Growing up as a farmers daughter on the island of Islay, Jessie MacFarlane has reignited her love for agriculture and island life by renovating a farm and living her dream.

Here she spoke with Kathryn Dick:

What is your background in agriculture?

I was born and brought up on Islay. My father worked on a farm for the Schroder family, at Dunlossit Estate, while my mum was from a crofting family, near Bridgend on Islay. My sister and I spent most days at Keills Farm with dad, where we raised pet lambs, lifted rocks after ploughing, harvested potatoes in the holidays for pocket money – and I took little heed of farming and what it involved.

I left school and worked for Hydro Electric Board – now SSE – leaving Islay, aged 25, to continue working for them in Perth. It was at that time I met my husband, Rod, who worked in telecommunications but had been brought up as a dairy farmer, in Ayrshire. We lived in Auchterarder, Perthshire, for 22 years whilst bringing up four children together.

In 2017, with the children all flying the nest, we saw an advert in the local Islay paper, Ileach, for a 250-acre farm located on the coast of Islay. Three days later, we had made an offer and secured ownership of the farm – our dream was becoming a reality.

We moved to Tormisdale in March, 2018, and the reality of buying a farm with a rundown farmhouse and somewhat neglected steading started to hit home. Luckily I like a challenge!

I work as a telecommunications consultant specialising on the power supply, working remotely from the farm, whilst also managing a self catering cottage located on the island, Laggan View, since 2005, and currently developing a shepherd’s hut with hot tub for guests.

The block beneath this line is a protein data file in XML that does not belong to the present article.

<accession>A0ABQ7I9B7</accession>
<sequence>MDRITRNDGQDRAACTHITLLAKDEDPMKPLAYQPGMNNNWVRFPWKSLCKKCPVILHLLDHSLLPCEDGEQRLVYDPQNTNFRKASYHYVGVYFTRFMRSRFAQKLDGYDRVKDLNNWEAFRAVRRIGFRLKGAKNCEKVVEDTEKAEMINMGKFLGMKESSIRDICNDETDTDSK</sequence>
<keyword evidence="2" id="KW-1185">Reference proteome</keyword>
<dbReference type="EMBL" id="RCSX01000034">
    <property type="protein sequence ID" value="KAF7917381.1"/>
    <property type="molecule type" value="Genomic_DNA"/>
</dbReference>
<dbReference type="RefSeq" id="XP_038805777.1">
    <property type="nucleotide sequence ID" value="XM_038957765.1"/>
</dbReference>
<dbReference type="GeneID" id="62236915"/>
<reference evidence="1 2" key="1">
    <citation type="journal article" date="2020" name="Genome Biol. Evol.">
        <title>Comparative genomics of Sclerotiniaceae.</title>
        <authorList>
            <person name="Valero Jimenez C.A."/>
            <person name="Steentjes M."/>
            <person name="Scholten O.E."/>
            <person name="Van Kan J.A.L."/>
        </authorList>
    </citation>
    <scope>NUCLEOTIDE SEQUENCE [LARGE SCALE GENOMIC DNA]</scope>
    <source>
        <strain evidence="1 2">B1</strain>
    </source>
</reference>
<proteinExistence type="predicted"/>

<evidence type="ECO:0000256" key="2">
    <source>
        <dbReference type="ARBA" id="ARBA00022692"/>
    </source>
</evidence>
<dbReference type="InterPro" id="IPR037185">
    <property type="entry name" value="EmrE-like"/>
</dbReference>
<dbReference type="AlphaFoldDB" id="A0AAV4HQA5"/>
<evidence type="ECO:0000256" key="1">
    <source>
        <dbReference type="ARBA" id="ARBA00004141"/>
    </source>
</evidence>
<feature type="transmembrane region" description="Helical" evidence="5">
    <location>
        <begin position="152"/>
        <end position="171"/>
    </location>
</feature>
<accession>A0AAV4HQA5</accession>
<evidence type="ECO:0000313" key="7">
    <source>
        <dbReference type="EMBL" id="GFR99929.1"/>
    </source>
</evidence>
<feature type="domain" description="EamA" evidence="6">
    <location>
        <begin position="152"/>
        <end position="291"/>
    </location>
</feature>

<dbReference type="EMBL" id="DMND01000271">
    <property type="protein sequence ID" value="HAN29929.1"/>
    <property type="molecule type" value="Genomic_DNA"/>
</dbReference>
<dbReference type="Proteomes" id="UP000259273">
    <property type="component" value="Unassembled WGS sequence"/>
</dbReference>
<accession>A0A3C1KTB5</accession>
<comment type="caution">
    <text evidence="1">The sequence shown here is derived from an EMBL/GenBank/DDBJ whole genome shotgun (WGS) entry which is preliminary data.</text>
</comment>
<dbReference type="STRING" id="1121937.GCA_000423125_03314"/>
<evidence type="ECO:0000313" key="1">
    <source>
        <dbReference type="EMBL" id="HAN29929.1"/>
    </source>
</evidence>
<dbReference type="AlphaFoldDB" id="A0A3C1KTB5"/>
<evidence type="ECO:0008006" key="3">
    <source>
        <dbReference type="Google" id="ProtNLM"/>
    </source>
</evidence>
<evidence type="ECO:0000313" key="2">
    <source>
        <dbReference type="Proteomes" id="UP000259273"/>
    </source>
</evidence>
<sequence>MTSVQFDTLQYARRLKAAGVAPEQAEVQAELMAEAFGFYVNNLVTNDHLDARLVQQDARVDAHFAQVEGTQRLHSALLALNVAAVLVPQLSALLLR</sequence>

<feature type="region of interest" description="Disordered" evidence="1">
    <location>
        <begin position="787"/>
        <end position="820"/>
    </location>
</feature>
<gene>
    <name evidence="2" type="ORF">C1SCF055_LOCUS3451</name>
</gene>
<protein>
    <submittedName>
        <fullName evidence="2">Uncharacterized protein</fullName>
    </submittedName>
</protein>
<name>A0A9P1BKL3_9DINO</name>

We produce straw and hay for personal use and for sale, as well as growing barley for Bruichladdich distillery. This is used in production of a local barley bottle that will name our farm on the label.

The farm is home to a flock of Zwartbles, Hebrideans, Texels and Cheviot crosses, which are used to breed fat lambs that we are aiming to market locally, rather than it all being sold off the island.

Speaking to other Zwartble breeders, the fleeces are often just discarded as waste as they often have no value, however I wanted to start making use of the wool and have since had my Zwartble fleeces spun into yarn. My first Islay Zwartble throws, which are being woven on Islay, will be ready for sale this month. I hope to make all aspects of my sheep profitable and respect for the animals is very important to me.

Tormisdale is also involved with the Woodland Creation Scheme, working with Iona Hyde of the Scottish Woodland Trust and Georgie Brown at ‘Trees for life’ and we have now signed a contract to commence a 9600-tree planting scheme.

Islay is a very fertile and green island and has a great tradition for producing excellent beef and lamb. It is also famous for whisky and tourism so the plan is to capitalise on all these aspects and make the farm work for us.

Can you tell us a bit about your job and what it entails?

I have a busy career working as a telecommunications consultant and I’m currently working on a project advising on the installation of power supplies to telecommunication masts – my farming knowledge helps here, too.

With the self catering business, the wool spinning venture and my day-to-day farming life with hens, sheep and crops, I don’t have a lot of spare time – but I love what I do.